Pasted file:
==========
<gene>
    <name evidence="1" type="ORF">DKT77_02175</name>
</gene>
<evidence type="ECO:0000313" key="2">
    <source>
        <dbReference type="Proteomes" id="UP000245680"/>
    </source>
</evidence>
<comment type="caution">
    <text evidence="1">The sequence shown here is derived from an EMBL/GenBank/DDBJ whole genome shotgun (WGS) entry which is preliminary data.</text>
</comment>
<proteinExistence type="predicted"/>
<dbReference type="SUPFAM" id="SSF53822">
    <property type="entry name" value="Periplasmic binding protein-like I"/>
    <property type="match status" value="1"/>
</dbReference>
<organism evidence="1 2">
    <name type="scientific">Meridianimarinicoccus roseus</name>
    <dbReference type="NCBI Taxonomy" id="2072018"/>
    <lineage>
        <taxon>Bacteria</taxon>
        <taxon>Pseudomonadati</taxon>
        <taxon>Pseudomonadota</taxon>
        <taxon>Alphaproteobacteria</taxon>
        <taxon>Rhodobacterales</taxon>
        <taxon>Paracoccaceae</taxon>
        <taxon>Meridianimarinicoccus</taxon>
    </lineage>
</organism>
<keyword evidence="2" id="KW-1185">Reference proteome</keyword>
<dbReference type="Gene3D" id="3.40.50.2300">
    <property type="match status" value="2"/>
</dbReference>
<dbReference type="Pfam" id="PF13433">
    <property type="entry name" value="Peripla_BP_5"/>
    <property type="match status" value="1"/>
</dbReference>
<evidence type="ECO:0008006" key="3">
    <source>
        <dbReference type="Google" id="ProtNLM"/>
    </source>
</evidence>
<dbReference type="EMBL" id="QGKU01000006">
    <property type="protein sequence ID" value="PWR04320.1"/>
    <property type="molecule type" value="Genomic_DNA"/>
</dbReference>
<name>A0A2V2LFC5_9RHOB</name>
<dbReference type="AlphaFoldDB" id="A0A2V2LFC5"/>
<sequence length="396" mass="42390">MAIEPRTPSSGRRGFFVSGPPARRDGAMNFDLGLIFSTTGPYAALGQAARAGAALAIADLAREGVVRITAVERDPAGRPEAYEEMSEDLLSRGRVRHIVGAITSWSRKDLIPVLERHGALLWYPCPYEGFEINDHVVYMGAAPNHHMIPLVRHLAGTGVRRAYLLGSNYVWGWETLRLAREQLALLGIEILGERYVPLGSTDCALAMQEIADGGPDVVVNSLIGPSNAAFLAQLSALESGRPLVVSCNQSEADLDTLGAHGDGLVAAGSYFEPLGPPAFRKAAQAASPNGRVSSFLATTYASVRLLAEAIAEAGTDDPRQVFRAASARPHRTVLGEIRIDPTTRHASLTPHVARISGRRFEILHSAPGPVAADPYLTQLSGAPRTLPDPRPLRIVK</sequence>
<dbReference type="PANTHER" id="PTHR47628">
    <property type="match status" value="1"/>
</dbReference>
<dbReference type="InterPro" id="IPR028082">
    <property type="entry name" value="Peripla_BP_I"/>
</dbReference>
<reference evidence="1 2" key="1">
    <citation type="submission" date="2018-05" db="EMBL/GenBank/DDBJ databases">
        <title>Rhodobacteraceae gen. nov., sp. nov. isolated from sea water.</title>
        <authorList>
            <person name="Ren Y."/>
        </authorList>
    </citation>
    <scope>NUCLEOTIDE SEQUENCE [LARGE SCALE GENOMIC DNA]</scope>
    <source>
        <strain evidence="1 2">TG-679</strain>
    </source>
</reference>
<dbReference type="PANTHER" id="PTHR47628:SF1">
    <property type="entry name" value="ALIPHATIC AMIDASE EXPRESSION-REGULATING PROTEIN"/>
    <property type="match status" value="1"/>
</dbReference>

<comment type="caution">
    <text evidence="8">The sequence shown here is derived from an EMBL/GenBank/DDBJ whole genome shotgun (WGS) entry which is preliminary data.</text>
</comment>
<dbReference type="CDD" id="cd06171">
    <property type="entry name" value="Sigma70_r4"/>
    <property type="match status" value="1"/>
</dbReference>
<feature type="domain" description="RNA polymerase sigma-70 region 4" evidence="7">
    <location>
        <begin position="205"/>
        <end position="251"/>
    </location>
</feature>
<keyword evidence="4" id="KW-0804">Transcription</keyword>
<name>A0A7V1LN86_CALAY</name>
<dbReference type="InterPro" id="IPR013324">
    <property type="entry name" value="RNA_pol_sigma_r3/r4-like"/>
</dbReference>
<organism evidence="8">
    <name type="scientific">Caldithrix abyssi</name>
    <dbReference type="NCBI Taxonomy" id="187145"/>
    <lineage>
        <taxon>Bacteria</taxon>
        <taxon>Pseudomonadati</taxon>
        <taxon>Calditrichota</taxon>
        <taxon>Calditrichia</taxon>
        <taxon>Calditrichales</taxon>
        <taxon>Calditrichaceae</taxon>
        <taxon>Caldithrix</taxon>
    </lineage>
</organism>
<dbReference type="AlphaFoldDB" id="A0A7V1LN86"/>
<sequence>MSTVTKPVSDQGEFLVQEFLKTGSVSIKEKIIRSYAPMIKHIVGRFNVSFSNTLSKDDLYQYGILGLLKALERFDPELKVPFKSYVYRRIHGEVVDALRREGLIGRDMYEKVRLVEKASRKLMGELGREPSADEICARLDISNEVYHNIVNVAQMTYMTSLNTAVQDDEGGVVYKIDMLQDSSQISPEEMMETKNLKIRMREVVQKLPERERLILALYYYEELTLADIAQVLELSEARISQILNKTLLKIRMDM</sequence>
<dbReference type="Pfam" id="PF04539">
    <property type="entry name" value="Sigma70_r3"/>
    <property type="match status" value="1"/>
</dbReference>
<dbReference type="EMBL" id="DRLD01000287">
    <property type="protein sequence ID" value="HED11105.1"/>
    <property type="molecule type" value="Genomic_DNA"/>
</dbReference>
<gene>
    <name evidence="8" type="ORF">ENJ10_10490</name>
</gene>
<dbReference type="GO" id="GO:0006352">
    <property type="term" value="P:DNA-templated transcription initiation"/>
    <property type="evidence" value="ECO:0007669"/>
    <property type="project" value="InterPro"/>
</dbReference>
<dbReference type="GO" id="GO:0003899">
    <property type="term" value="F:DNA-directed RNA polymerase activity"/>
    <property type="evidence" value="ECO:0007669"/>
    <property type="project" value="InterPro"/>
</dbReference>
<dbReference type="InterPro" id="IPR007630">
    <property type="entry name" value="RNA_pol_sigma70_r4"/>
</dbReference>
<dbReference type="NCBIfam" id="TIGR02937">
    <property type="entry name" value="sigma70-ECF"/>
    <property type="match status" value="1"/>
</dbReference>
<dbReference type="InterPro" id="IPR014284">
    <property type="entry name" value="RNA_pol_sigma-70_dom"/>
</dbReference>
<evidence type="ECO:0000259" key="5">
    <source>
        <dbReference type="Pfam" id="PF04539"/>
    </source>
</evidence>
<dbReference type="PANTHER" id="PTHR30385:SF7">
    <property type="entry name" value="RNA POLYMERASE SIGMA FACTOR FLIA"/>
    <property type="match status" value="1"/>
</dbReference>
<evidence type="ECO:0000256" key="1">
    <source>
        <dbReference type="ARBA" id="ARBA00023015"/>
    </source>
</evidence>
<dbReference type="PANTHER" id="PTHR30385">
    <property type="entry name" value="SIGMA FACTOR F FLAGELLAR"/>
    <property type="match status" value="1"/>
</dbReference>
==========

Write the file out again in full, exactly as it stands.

<gene>
    <name evidence="1" type="ORF">DKT77_02175</name>
</gene>
<evidence type="ECO:0000313" key="2">
    <source>
        <dbReference type="Proteomes" id="UP000245680"/>
    </source>
</evidence>
<comment type="caution">
    <text evidence="1">The sequence shown here is derived from an EMBL/GenBank/DDBJ whole genome shotgun (WGS) entry which is preliminary data.</text>
</comment>
<proteinExistence type="predicted"/>
<dbReference type="SUPFAM" id="SSF53822">
    <property type="entry name" value="Periplasmic binding protein-like I"/>
    <property type="match status" value="1"/>
</dbReference>
<organism evidence="1 2">
    <name type="scientific">Meridianimarinicoccus roseus</name>
    <dbReference type="NCBI Taxonomy" id="2072018"/>
    <lineage>
        <taxon>Bacteria</taxon>
        <taxon>Pseudomonadati</taxon>
        <taxon>Pseudomonadota</taxon>
        <taxon>Alphaproteobacteria</taxon>
        <taxon>Rhodobacterales</taxon>
        <taxon>Paracoccaceae</taxon>
        <taxon>Meridianimarinicoccus</taxon>
    </lineage>
</organism>
<keyword evidence="2" id="KW-1185">Reference proteome</keyword>
<dbReference type="Gene3D" id="3.40.50.2300">
    <property type="match status" value="2"/>
</dbReference>
<dbReference type="Pfam" id="PF13433">
    <property type="entry name" value="Peripla_BP_5"/>
    <property type="match status" value="1"/>
</dbReference>
<evidence type="ECO:0008006" key="3">
    <source>
        <dbReference type="Google" id="ProtNLM"/>
    </source>
</evidence>
<dbReference type="EMBL" id="QGKU01000006">
    <property type="protein sequence ID" value="PWR04320.1"/>
    <property type="molecule type" value="Genomic_DNA"/>
</dbReference>
<name>A0A2V2LFC5_9RHOB</name>
<dbReference type="AlphaFoldDB" id="A0A2V2LFC5"/>
<sequence length="396" mass="42390">MAIEPRTPSSGRRGFFVSGPPARRDGAMNFDLGLIFSTTGPYAALGQAARAGAALAIADLAREGVVRITAVERDPAGRPEAYEEMSEDLLSRGRVRHIVGAITSWSRKDLIPVLERHGALLWYPCPYEGFEINDHVVYMGAAPNHHMIPLVRHLAGTGVRRAYLLGSNYVWGWETLRLAREQLALLGIEILGERYVPLGSTDCALAMQEIADGGPDVVVNSLIGPSNAAFLAQLSALESGRPLVVSCNQSEADLDTLGAHGDGLVAAGSYFEPLGPPAFRKAAQAASPNGRVSSFLATTYASVRLLAEAIAEAGTDDPRQVFRAASARPHRTVLGEIRIDPTTRHASLTPHVARISGRRFEILHSAPGPVAADPYLTQLSGAPRTLPDPRPLRIVK</sequence>
<dbReference type="PANTHER" id="PTHR47628">
    <property type="match status" value="1"/>
</dbReference>
<dbReference type="InterPro" id="IPR028082">
    <property type="entry name" value="Peripla_BP_I"/>
</dbReference>
<reference evidence="1 2" key="1">
    <citation type="submission" date="2018-05" db="EMBL/GenBank/DDBJ databases">
        <title>Rhodobacteraceae gen. nov., sp. nov. isolated from sea water.</title>
        <authorList>
            <person name="Ren Y."/>
        </authorList>
    </citation>
    <scope>NUCLEOTIDE SEQUENCE [LARGE SCALE GENOMIC DNA]</scope>
    <source>
        <strain evidence="1 2">TG-679</strain>
    </source>
</reference>
<dbReference type="PANTHER" id="PTHR47628:SF1">
    <property type="entry name" value="ALIPHATIC AMIDASE EXPRESSION-REGULATING PROTEIN"/>
    <property type="match status" value="1"/>
</dbReference>

<comment type="caution">
    <text evidence="8">The sequence shown here is derived from an EMBL/GenBank/DDBJ whole genome shotgun (WGS) entry which is preliminary data.</text>
</comment>
<dbReference type="CDD" id="cd06171">
    <property type="entry name" value="Sigma70_r4"/>
    <property type="match status" value="1"/>
</dbReference>
<feature type="domain" description="RNA polymerase sigma-70 region 4" evidence="7">
    <location>
        <begin position="205"/>
        <end position="251"/>
    </location>
</feature>
<keyword evidence="4" id="KW-0804">Transcription</keyword>
<name>A0A7V1LN86_CALAY</name>
<dbReference type="InterPro" id="IPR013324">
    <property type="entry name" value="RNA_pol_sigma_r3/r4-like"/>
</dbReference>
<organism evidence="8">
    <name type="scientific">Caldithrix abyssi</name>
    <dbReference type="NCBI Taxonomy" id="187145"/>
    <lineage>
        <taxon>Bacteria</taxon>
        <taxon>Pseudomonadati</taxon>
        <taxon>Calditrichota</taxon>
        <taxon>Calditrichia</taxon>
        <taxon>Calditrichales</taxon>
        <taxon>Calditrichaceae</taxon>
        <taxon>Caldithrix</taxon>
    </lineage>
</organism>
<dbReference type="AlphaFoldDB" id="A0A7V1LN86"/>
<sequence>MSTVTKPVSDQGEFLVQEFLKTGSVSIKEKIIRSYAPMIKHIVGRFNVSFSNTLSKDDLYQYGILGLLKALERFDPELKVPFKSYVYRRIHGEVVDALRREGLIGRDMYEKVRLVEKASRKLMGELGREPSADEICARLDISNEVYHNIVNVAQMTYMTSLNTAVQDDEGGVVYKIDMLQDSSQISPEEMMETKNLKIRMREVVQKLPERERLILALYYYEELTLADIAQVLELSEARISQILNKTLLKIRMDM</sequence>
<dbReference type="Pfam" id="PF04539">
    <property type="entry name" value="Sigma70_r3"/>
    <property type="match status" value="1"/>
</dbReference>
<dbReference type="EMBL" id="DRLD01000287">
    <property type="protein sequence ID" value="HED11105.1"/>
    <property type="molecule type" value="Genomic_DNA"/>
</dbReference>
<gene>
    <name evidence="8" type="ORF">ENJ10_10490</name>
</gene>
<dbReference type="GO" id="GO:0006352">
    <property type="term" value="P:DNA-templated transcription initiation"/>
    <property type="evidence" value="ECO:0007669"/>
    <property type="project" value="InterPro"/>
</dbReference>
<dbReference type="GO" id="GO:0003899">
    <property type="term" value="F:DNA-directed RNA polymerase activity"/>
    <property type="evidence" value="ECO:0007669"/>
    <property type="project" value="InterPro"/>
</dbReference>
<dbReference type="InterPro" id="IPR007630">
    <property type="entry name" value="RNA_pol_sigma70_r4"/>
</dbReference>
<dbReference type="NCBIfam" id="TIGR02937">
    <property type="entry name" value="sigma70-ECF"/>
    <property type="match status" value="1"/>
</dbReference>
<dbReference type="InterPro" id="IPR014284">
    <property type="entry name" value="RNA_pol_sigma-70_dom"/>
</dbReference>
<evidence type="ECO:0000259" key="5">
    <source>
        <dbReference type="Pfam" id="PF04539"/>
    </source>
</evidence>
<dbReference type="PANTHER" id="PTHR30385:SF7">
    <property type="entry name" value="RNA POLYMERASE SIGMA FACTOR FLIA"/>
    <property type="match status" value="1"/>
</dbReference>
<evidence type="ECO:0000256" key="1">
    <source>
        <dbReference type="ARBA" id="ARBA00023015"/>
    </source>
</evidence>
<dbReference type="PANTHER" id="PTHR30385">
    <property type="entry name" value="SIGMA FACTOR F FLAGELLAR"/>
    <property type="match status" value="1"/>
</dbReference>